Wednesday, March 8, 2017

They Wouldn’t be Stereotypes Unless There Was Truth to Them

I find it deflating but it’s true: there wouldn’t be stereotypes unless there was truth to them. I was told that many years ago by a college professor of mine (when we were playing softball, of all things), and it turned out he was right.

This includes ethnic groups. Of course it doesn’t apply to everyone so I always give everyone the benefit of the doubt at first.

Stereotypes apply to groups but not individuals.

If someone steals a million dollars it could be anyone. But if someone steals a billion dollars what are the chances it’s a Jew? Pretty damn good.

Those hanged for rape/murder during WWII were both black and white, but what were the chances most of them were black? You already know the answer.

If you get someone blowing up car engines and getting in wrecks what are the chances it’s a woman? (I I know a mechanic who won’t let his wife drive their car.) And if you find someone standing helplessly at the side of the road looking at a flat tire on their car what are the chances it’s also a woman? I can’t imagine any man doing this.

If someone has 100 shoes is that person a man or a woman? It’s a woman – just the way it’s a woman if they have a box under their bed with 100 Beanie Babies in it (I’ve known two women who did this).

If you find people rioting in the streets, burning cars, smashing windows and throwing things at the police what are the chances those people are leftists? Try 100 percent.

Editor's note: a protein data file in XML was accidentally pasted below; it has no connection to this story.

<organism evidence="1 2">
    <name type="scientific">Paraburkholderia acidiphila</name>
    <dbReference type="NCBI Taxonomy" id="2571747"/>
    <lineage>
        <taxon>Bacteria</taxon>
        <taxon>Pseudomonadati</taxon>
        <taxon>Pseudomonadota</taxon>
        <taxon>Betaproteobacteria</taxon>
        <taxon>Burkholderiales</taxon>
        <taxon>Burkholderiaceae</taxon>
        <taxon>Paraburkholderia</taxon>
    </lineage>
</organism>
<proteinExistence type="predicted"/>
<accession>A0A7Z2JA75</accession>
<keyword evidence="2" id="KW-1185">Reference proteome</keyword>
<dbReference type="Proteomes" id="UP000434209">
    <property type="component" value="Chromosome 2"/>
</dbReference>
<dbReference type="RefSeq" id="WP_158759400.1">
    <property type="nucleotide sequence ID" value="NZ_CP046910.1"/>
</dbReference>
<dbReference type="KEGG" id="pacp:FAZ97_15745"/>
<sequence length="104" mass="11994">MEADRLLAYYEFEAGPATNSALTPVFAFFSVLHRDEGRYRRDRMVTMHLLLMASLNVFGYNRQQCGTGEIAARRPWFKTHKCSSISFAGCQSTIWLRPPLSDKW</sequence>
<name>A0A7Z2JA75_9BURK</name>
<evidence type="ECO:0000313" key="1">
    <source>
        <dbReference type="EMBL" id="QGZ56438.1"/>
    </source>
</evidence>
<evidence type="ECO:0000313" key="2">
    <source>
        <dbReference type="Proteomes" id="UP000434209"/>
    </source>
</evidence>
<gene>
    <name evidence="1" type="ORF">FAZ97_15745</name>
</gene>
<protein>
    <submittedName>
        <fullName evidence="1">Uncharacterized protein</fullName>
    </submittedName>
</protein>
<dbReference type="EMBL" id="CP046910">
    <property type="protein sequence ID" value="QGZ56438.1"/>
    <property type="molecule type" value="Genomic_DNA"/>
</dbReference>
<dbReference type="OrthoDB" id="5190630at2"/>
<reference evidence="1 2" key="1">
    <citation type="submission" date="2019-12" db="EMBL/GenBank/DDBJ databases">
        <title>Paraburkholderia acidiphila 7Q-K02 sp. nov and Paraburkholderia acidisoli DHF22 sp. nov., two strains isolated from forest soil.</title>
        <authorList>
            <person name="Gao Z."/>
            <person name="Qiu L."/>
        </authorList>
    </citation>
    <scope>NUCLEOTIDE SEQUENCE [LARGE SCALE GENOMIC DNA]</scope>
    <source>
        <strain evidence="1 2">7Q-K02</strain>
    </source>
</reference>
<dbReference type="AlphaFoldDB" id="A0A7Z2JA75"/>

You’re not supposed to talk about stereotypes, not in these days of Political Correctness. Everyone is supposed to be “equal.” To point out there is truth to stereotypes is of course “prejudice” (which actually means to “pre-judge” – to judge before the facts are in).

Almost everyone I know tries to treat people equally but everyone I know believes in stereotypes even if they won’t admit it.

I wrote an article not that long ago that you just about live your life using stereotypes. That was more about using folk tales and Aesop’s Fables than anything else - both of which are the accumulated wisdom of the human race.

Stereotypes are a kind of “rough wisdom” about people. Again, everyone use them. And again they don’t apply to everyone but they do apply to groups.

It’s sad but it’s true.

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